In Germany, the largest consumer market in Europe, up to 2000 fashion design graduates are annually finishing their studies. A few of them start with their own label and enjoy their success successful at the local market, such as the creative duo WE.RE Theresa Reiter and Katarina Weber, both graduates from the AMD Academy of Fashion and Design. Others go abroad, continue their studies or take a junior position in a textile company if they are lucky.
And every year more hopeful newcomers sign up to study fashion to live their dream one day. But how exactly does this dream look like in 2016?
We might find an answer at this years’ AMD Graduate Event, which has taken place during Munich Press Days last week. The best collections of fashion design graduates from AMD locations Berlin, Düsseldorf, Hamburg and Munich were presented to a wide professional audience and jury. Highlight was the choice of the best graduate show. The winner received the AMD Fashion Award and prize money, which is donated by zLabels, a subsidiary of Zalando.
Clearly, the new generation of creatives has an own vision and fresh, independent mind. Individual concepts rather than market-adjusted clothes, political and societal issues rather than pure commerce – this is the approach of the AMD fashion design class of 2016. The graduate collection is a chance for everyone to show their wildest creative dreams outside of the box before being squeezed into the requirements of the job and the market.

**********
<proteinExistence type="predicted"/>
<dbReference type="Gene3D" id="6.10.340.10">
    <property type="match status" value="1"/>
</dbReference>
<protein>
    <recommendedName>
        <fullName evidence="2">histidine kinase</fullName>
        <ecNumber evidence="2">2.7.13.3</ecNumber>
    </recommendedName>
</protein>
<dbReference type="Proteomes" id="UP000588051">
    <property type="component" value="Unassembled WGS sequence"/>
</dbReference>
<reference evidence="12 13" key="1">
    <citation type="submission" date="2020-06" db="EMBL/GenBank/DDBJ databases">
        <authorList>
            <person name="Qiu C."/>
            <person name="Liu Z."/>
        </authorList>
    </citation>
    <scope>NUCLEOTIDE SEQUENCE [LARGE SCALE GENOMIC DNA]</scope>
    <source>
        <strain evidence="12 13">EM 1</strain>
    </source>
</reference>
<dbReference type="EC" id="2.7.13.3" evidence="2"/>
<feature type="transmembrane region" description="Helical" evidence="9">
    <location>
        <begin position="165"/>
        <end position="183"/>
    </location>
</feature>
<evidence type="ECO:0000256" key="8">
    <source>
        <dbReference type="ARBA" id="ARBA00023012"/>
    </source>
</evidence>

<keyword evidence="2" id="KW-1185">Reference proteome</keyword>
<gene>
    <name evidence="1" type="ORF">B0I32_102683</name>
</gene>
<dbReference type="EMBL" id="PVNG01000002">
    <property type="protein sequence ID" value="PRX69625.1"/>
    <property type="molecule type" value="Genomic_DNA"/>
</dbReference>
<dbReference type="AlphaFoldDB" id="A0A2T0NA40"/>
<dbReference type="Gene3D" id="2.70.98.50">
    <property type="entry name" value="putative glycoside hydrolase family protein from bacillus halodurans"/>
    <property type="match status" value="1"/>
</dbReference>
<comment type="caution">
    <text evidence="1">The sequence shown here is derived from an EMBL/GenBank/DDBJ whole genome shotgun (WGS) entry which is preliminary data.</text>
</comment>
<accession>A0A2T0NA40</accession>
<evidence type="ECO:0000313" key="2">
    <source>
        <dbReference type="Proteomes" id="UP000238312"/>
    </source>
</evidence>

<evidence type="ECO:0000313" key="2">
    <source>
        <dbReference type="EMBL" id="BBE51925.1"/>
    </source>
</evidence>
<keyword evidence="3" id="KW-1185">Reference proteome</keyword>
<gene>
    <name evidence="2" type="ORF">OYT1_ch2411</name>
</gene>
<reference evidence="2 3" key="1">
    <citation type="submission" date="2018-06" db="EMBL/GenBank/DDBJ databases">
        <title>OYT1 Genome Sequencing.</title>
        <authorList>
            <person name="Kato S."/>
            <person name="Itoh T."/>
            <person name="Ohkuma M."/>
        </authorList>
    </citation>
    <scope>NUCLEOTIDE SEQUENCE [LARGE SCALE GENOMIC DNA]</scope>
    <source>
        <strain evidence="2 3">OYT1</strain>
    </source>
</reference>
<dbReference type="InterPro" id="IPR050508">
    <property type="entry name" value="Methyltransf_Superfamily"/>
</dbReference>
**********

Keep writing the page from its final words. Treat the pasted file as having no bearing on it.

Fashion as such plays a less significant role, however it is their chosen communication vehicle – a smart move, considering the current industry’s state of affairs. This new generation of designers questions political and social actions and sees the world more real than their pals did a decade ago. They do not go to the barricades and start a new revolution, but smartly use the power of their creations to make a statement or two. We should not underestimate their quest for justice and their intuitive search for the new world order as the old one so obviously falling apart.
The selection of topics is diverse and almost controversial: the life of Tuareg women in northern Africa and matriarchy-dominated communities, works of psychologist Oliver Sachs, Laos’ culture in the western interpretation, Tyrolean dialect, high tech.. The list goes on and the diversity is positively surprising.
Worth mentioning are the works of duo winner Maximilian Huber and Nina Körle and their collection „RGNRK – RAGNARÖK“ – thought provoking fashion. Whichever creative route these two talented designer would take, we will watch them closely. The new world (fashion) order might be their next move.
Review by Natasha Binar